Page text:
32. Reminiscing about favorite Braves from the ’90s, I went back and looked at David Nied. He really came in at the close of 1992 and pitched extremely well, with 2 solid starts and a handful of dominating relief appearances.

    What I didn’t realize until now was that he finished the season with 9 2/3 perfect innings, retiring 29 straight batters starting with the closing innings of his last start against Houston.

    I remember being furious we left him exposed in the expansion draft. Turned out okay, though.

  33. Hmmmm….

    First favorite Brave: Claudell Washington

    Of the ’90s (in chronological order of favoriting): Maddux, Klesko, Andruw, Chipper.

    Current favorite: Hands down, Chipper.

  34. Definitely Andruw for me. Absolutely loved watching him play defense. He was my all-time favorite player when I was a kid. Broke my heart to watch him decline so fast. Still hoping a decade of other-worldly CF is enough to overcome his offensive shortcomings in HOF voters’ minds. (Not trying to bring up that discussion again; I know that’s already been played out here.)

    He’s definitely on my “tell the grandkids” list.

  35. I think I was too young to appreciate McGriff, or else he’d have to be it. Justice never did it for me, but I did like Klesko a lot.

    Outside of Maddux/Glavine/Smoltz, who was your favorite pitcher from the 90s?

  36. Favorite pitcher? Starter- there really isn’t much to choose from outside of those guys. Avery was good way before my time. So Millwood maybe?

    For relievers, most of you here are probably not going to like this, but I loved John Rocker.

  37. One time my son’s coach brought him in to close out a game, and he told me afterwards that he was his “little John Rocker.”

    I said, “well, they both do have a 3rd grade education.”

  38. I really loved the year John Burkett went all mini-Greg Maddux on the league. I really loved the year Chris Hammond came out of retirement and slapped a sub-1.00 ERA down out of the pen.

  39. Definately Andruw for me. TP for the early 90’s- although I finish my swing with a one-handed helicopter twirl to this day thanks to McGriff. I also liked Blauser a lot.

  40. 52: McMichael was found money. What a tenure he posted in the early ’90s as one of our best relievers. He was unheralded upon his arrival, but his stuff was so freakishly good. Beachy reminds me of him a little with his movement and ability to make hitters look, as you said, ridiculous. I’d actually say McMichael made hitters look liked damned fools – and good hitters, too, like Tony Gwynn. That ’93 bullpen was really great, with solid numbers posted by McMichael, Mercker, Wohlers, Jay Powell and Bedrock.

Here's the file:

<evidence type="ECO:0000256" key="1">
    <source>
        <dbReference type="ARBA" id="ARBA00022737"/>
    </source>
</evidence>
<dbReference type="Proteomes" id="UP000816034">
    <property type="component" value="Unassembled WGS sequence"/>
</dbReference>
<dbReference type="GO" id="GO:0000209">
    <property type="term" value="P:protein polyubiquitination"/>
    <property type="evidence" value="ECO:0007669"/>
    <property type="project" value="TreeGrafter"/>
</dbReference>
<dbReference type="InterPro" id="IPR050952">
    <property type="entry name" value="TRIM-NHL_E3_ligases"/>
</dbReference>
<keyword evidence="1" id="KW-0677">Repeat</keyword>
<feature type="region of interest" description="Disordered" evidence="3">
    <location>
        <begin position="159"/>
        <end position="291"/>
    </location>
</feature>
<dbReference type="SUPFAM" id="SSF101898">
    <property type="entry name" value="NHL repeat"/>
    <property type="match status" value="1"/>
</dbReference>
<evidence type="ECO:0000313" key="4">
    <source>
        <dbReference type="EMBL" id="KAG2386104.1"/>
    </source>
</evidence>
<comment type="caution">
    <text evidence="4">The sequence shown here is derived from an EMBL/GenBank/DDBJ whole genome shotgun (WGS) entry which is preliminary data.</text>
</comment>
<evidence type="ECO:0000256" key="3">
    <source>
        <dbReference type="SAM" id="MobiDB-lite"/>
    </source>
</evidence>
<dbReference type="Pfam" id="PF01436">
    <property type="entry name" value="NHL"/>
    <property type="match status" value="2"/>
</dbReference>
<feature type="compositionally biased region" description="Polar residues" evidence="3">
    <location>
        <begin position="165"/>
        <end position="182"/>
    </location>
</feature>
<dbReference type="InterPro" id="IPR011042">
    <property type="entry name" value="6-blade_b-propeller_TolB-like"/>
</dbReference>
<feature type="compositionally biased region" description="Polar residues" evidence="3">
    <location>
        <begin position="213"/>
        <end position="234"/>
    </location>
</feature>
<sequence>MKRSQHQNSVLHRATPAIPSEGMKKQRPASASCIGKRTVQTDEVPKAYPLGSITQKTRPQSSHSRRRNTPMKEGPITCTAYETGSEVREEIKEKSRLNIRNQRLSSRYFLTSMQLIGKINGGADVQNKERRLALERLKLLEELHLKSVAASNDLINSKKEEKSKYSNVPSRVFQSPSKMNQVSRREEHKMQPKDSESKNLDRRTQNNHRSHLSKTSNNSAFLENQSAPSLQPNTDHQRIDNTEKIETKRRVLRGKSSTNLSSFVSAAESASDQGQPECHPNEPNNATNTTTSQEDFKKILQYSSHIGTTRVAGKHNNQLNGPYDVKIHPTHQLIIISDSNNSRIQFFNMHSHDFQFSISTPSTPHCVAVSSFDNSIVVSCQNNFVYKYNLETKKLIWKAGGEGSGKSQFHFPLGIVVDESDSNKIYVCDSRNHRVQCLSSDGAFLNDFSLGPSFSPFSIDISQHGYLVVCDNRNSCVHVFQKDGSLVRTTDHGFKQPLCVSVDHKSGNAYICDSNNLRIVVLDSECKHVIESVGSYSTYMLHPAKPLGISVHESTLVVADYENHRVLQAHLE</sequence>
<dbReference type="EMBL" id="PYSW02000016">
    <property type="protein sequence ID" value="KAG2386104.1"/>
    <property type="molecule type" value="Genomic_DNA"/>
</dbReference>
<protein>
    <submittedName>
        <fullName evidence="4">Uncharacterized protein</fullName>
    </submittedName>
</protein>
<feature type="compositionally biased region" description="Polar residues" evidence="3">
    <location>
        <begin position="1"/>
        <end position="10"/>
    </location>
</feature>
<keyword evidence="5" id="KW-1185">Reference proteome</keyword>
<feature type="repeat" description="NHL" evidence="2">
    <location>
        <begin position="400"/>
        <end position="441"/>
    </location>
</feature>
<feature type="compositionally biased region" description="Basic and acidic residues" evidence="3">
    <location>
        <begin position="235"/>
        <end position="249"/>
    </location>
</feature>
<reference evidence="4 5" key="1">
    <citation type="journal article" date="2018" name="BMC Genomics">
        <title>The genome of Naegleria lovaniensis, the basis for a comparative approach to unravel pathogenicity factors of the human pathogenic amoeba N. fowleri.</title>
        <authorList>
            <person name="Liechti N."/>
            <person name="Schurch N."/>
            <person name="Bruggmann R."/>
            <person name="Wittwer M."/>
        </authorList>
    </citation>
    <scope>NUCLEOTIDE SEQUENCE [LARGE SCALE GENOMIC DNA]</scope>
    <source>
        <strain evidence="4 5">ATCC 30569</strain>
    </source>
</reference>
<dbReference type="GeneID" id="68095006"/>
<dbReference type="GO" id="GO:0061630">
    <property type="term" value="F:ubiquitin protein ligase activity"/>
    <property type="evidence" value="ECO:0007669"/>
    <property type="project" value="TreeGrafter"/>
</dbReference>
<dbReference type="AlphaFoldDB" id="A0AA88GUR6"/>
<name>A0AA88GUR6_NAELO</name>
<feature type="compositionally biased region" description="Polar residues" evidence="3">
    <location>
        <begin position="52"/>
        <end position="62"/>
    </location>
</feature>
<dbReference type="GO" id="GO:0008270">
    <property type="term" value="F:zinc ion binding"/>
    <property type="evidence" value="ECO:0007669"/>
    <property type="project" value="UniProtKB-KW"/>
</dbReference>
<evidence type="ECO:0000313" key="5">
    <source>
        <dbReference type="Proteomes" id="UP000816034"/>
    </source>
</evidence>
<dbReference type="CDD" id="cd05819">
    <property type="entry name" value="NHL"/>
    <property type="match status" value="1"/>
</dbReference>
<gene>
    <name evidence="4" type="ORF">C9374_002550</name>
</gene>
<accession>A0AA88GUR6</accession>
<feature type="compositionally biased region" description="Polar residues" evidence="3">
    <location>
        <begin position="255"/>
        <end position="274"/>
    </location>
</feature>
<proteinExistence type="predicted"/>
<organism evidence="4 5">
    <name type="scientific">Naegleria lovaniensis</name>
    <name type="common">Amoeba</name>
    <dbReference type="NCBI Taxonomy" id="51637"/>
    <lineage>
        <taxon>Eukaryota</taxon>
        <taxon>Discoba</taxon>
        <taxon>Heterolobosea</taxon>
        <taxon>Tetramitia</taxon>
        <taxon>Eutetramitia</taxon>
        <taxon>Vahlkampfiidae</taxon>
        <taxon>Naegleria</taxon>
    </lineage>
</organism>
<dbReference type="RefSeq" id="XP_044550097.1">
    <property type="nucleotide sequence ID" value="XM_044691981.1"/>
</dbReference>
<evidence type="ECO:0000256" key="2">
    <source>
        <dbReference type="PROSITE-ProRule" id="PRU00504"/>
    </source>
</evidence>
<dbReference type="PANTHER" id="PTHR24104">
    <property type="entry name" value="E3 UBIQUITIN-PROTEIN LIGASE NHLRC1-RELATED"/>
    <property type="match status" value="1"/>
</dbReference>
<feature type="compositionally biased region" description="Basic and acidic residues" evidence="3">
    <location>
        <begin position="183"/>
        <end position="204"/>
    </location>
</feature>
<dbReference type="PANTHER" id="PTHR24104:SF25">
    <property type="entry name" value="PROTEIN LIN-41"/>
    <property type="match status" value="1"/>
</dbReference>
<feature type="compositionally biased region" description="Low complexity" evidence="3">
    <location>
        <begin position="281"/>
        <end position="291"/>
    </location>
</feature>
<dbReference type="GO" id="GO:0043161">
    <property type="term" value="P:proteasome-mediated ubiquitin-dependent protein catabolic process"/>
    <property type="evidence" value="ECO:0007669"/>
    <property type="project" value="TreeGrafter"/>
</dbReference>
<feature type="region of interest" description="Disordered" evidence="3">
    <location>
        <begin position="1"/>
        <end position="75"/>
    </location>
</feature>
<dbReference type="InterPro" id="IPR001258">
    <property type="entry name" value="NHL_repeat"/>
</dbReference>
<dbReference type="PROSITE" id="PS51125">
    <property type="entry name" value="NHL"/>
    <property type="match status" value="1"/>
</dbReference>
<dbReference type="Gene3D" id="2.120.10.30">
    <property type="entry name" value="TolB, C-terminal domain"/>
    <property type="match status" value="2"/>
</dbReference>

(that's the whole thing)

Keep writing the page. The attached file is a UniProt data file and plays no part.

60: Right on, man.

    67: I hate that at the time Mercker was racking up those awesome 5th starter stats, Avery was beginning to show signs of decline.

    68: Burkett was indeed a joy to watch that year. Made the All-Star team!

    Okay, my favorite pitcher in the ’90s outside of the Big 3 was Rick Mahler. Is that allowed? I grew up on the ’80s Braves and he was always my favorite pitcher. Loved that he was a part of the ’91 team and that he won an important game at the back end of a doubleheader that summer when we were clawing our way back to even with the Dodgers. He had paid his dues and I only wish he’d kept his sloppy stuff together to pitch well enough to stick with the team through their World Series run.

  41. Andruw for me, too. @68, I loved John Burkett in his second season with the Braves. What an unlikely year for an otherwise pretty mediocre player.

  42. Horacio Ramirez is on the Angels roster!
    I thought he was done.

    14 baserunners in only 5 innings. Yikes! Hopefully Ho-Ram will get it together.

    Speaking of lefties, how about a Kawakami update? Is he still down in the Rookie leagues?

  43. @73
    Kawakami is not a lefty but he should probably try it: 2011 stats- 8.79 ERA 42IP 1.79WHIP

    He’s back in Mississippi where he gave up 4 runs in one inning Friday night.

  44. Ubbuba at 26, this is why I love this blog! Great description and loved the Paul Simon reference!

  45. @76

    Interesting. It’s really a shame how the card industry ate itself. There used to be one Mike Schmidt card per year — it was that rarity that generated the thrill of collecting.

  46. Burkett had bowled 5 300 games at some point, y’know.

    Trading acquisition? Sheffield. Team went to lead pipe cinch the minute that deal was made.

  47. I was wondering if the Brewers’ home/road record could be ascribed to cheating.

    P OPS .685 .718
    H OPS .806 .684

    There’s a huge ERA difference — 4.13 versus 3.26.

    They may be stealing signs.

  48. Call me optimistic but I say 11-5 or 12-4 and right there with the Saints for the division. I think Julio makes the team demonstratively better on offense and Ray Edwards was a good addition on defense.

    There’s still hope that Peria Jerry can be a solid starter and I expect Witherspoon to really improve this year. Also, although it was torn apart during the Packers game, the secondary is still really young and I expect them to be solid albeit not spectacular.